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Robert Westall was born in Northumberland and went to school in Tynemouth. He studied fine art at Durham University and after he graduated he worked as an art teacher. Despite having two degrees in Fine Art, and majoring in Sculpture, Robert Westall spent his working life teaching art in secondary schools, and writing only in his spare time. He loved teaching and worked in Birmingham, Yorkshire and Cheshire as a head of department.
He has had around 40 books published and they vary from ghost stories to fantasy epics.
Robert Westall died in 1993.
In an extraordinary mix of fact and fiction, Robert Westall describes the Second World War through the eyes of a cat. Blitzcat leaves her home to track down her person, a pilot with the RAF. Her journey takes her through all the dangers of the war – there’s a particularly vivid account of the Coventry blitz - and in and out of the lives of people caught up in it. Passion and violence are depicted vividly, as are humour, courage and human warmth. Few authors for children write as well about war as Westall, none write about it better; this book deserves to be recognised as a modern classic. ~ Andrea Reece
Now with a brilliant new cover look, Robert Westall's gripping first novel for children set during World War Two is celebrating its fortieth anniversary. One of the best war books ever written for children. Completely unputdownable, scary and with incredibly well portrayed characters, itt captures the life during World War II brilliantly. The Machine Gunners won the Carnegie Medal in 1975.
Robert Westall was without doubt one of the finest children's authors of the 20th century. In this marvellous collection, his favourite themes come to the fore - cats, christmas and ghosts. Beautifully illustrated by enormously respected John Lawrence, there is a chilling but moving ghost story, a totally absorbing cat story both of which are centred around Christmas. Westall explores wider themes too: childhood experiences, family relationships and social justice. This is a very special book indeed and a marvellous gift for anyone of 8 upwards.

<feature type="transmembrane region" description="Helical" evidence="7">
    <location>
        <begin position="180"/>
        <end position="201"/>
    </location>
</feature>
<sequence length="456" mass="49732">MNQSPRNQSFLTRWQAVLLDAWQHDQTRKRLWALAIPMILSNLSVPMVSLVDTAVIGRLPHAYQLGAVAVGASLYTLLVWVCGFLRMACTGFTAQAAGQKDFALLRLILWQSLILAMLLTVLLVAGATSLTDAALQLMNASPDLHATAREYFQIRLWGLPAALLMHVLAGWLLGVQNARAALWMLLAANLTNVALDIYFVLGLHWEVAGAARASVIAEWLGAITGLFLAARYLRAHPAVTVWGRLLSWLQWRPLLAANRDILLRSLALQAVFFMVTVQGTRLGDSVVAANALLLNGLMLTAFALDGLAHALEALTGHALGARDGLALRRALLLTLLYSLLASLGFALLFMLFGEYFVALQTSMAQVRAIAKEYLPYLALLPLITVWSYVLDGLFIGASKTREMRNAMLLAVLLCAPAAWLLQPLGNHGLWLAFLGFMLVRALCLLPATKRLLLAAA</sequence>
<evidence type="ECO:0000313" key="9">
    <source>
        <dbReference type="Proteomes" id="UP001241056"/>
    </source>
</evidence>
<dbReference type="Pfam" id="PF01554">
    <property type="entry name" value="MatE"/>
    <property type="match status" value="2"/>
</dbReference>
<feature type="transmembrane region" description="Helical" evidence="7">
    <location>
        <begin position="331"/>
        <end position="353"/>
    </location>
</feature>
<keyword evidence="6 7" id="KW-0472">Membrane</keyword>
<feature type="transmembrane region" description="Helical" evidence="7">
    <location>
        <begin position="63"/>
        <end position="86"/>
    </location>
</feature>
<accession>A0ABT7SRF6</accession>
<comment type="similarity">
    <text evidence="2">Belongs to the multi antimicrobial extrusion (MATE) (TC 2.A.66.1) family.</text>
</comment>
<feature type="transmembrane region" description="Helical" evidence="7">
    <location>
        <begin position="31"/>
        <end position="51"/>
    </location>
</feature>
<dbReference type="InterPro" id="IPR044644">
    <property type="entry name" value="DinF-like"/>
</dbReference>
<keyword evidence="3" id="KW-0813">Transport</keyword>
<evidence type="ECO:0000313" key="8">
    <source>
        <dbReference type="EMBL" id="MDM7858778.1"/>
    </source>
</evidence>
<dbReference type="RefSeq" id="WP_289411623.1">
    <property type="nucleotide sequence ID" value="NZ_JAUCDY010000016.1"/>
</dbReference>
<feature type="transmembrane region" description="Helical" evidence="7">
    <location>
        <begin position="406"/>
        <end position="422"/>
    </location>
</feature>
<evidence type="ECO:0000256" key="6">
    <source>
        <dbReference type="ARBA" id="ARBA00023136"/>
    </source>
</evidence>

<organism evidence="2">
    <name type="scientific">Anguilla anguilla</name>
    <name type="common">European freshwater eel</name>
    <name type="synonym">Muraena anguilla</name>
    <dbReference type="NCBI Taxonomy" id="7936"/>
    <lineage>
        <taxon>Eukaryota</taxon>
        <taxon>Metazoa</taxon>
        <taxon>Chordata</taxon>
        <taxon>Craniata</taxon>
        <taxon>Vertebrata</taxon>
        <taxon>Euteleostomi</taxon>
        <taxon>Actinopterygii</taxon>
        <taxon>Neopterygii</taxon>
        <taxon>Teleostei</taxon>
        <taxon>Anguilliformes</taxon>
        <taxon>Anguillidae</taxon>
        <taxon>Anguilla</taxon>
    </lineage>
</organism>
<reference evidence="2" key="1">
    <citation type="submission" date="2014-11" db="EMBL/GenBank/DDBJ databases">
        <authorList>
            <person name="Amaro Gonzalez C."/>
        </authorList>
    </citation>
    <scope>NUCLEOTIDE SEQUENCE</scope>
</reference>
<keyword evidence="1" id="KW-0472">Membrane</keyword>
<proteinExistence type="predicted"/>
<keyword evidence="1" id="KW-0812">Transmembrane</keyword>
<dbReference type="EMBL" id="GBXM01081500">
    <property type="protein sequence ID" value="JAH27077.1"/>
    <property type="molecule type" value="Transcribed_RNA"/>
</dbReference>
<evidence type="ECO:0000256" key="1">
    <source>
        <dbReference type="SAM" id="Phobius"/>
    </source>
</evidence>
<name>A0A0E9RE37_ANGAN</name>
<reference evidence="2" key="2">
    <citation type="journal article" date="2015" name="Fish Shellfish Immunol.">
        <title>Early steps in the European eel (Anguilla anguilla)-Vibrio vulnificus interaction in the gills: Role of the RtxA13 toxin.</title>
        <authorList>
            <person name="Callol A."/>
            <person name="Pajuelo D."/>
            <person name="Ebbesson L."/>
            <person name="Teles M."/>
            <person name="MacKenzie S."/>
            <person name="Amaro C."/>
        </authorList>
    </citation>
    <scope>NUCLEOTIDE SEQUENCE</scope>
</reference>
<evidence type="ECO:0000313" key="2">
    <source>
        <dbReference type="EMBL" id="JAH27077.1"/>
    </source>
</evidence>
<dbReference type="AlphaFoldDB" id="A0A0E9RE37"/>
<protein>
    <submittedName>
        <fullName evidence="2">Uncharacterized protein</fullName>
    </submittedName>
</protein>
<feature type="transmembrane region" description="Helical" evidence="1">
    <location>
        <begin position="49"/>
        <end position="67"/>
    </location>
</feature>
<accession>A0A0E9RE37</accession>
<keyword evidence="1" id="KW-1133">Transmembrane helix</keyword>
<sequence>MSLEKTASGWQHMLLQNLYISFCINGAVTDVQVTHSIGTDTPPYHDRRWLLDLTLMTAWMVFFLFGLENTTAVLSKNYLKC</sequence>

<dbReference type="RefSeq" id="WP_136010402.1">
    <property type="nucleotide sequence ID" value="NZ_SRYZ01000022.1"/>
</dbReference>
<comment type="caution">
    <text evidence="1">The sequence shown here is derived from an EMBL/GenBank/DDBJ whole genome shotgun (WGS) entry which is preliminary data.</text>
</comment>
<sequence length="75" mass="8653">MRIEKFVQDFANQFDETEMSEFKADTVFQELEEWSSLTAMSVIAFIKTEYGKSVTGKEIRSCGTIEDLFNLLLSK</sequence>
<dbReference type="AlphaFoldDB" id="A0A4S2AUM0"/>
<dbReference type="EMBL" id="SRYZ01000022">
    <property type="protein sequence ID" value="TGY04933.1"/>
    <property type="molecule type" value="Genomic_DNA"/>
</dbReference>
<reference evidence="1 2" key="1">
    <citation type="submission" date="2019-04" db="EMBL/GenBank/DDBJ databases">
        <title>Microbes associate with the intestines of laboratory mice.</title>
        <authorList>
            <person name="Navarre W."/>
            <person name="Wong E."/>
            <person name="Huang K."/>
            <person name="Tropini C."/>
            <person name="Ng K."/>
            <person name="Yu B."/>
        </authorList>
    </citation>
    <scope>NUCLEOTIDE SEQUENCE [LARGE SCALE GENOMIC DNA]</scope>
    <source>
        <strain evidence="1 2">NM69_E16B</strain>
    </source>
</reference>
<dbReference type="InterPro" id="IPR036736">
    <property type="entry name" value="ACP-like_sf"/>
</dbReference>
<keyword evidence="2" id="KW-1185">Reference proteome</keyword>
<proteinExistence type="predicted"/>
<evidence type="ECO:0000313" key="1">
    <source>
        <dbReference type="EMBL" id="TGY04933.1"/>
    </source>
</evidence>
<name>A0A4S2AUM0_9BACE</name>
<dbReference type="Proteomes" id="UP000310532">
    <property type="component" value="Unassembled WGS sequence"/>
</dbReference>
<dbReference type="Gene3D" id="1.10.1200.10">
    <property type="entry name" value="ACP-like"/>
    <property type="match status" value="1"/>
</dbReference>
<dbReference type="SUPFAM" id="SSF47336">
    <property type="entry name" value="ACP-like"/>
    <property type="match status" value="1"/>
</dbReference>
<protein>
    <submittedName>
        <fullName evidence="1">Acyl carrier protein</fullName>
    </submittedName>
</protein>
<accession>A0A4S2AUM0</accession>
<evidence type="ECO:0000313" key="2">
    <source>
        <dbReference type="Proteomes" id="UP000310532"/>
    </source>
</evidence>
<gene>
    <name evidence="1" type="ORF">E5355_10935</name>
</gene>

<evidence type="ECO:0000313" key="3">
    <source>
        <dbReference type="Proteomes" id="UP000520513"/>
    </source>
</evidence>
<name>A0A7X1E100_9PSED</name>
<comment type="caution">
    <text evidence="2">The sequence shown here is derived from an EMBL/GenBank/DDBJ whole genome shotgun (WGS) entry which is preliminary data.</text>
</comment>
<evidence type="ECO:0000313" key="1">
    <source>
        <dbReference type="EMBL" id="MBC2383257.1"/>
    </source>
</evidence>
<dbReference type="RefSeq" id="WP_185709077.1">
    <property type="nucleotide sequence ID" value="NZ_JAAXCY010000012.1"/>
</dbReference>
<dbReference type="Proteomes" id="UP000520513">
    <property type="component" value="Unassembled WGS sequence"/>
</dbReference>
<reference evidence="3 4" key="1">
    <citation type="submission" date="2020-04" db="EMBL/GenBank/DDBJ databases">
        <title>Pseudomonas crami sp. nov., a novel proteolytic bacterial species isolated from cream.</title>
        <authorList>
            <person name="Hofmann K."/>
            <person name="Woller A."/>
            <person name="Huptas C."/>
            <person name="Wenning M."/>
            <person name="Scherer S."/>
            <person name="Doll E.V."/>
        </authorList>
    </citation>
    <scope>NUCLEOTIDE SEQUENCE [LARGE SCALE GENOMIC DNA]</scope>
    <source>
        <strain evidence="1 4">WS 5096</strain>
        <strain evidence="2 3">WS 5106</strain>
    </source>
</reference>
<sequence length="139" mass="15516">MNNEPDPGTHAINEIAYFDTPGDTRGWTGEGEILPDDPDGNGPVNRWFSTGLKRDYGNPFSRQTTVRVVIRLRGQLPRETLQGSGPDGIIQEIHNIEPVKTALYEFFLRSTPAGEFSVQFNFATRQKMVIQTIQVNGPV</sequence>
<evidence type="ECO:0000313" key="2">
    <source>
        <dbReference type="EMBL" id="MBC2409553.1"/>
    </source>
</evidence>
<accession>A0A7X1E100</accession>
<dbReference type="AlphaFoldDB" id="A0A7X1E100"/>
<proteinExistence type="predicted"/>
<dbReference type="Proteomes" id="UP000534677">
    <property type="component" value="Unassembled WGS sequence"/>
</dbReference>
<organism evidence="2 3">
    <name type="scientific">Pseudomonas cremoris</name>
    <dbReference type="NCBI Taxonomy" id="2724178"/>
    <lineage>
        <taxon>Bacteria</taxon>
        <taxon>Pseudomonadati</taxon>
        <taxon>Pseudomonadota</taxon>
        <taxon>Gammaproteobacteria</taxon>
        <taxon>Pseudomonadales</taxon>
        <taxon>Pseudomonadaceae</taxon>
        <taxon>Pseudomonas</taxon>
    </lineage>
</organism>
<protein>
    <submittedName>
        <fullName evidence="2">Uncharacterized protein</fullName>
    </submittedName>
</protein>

A powerful and haunting story about a boy’s pain and jealousy after the death of his father. Simon is outraged when his mother tells him that she plans to remarry. He can’t stand Joe Morton. He’s everything his father wasn’t and Simon can’t forgive him for that. To make matters worse, Simon’s mother and sister seem to be quite happy to welcome him into the family and to rub out the past. Simon takes refuge in a nearby mill and finds himself stalked by an unlikely trio of scarecrows. They are creeping nearer and nearer…But, can scarecrows really move? Simon seems to have unleashed a powerful hatred. Is there anything that can stop it?
Carnegie Medal winner in 1975. This is one of the best war books ever written for children. Completely unputdownable, scary an dincredibly well portrayed characters. It captures the life during World War II so brilliantly though not surprisingly as Westall, who dies some years ago now, was a brilliant writer and a great storyteller. Incredibly relevant to today’s world where we appear all too quick to go to war. (12+) To find out more about this book CLICK HERE to visit the Carnegie Greenaway site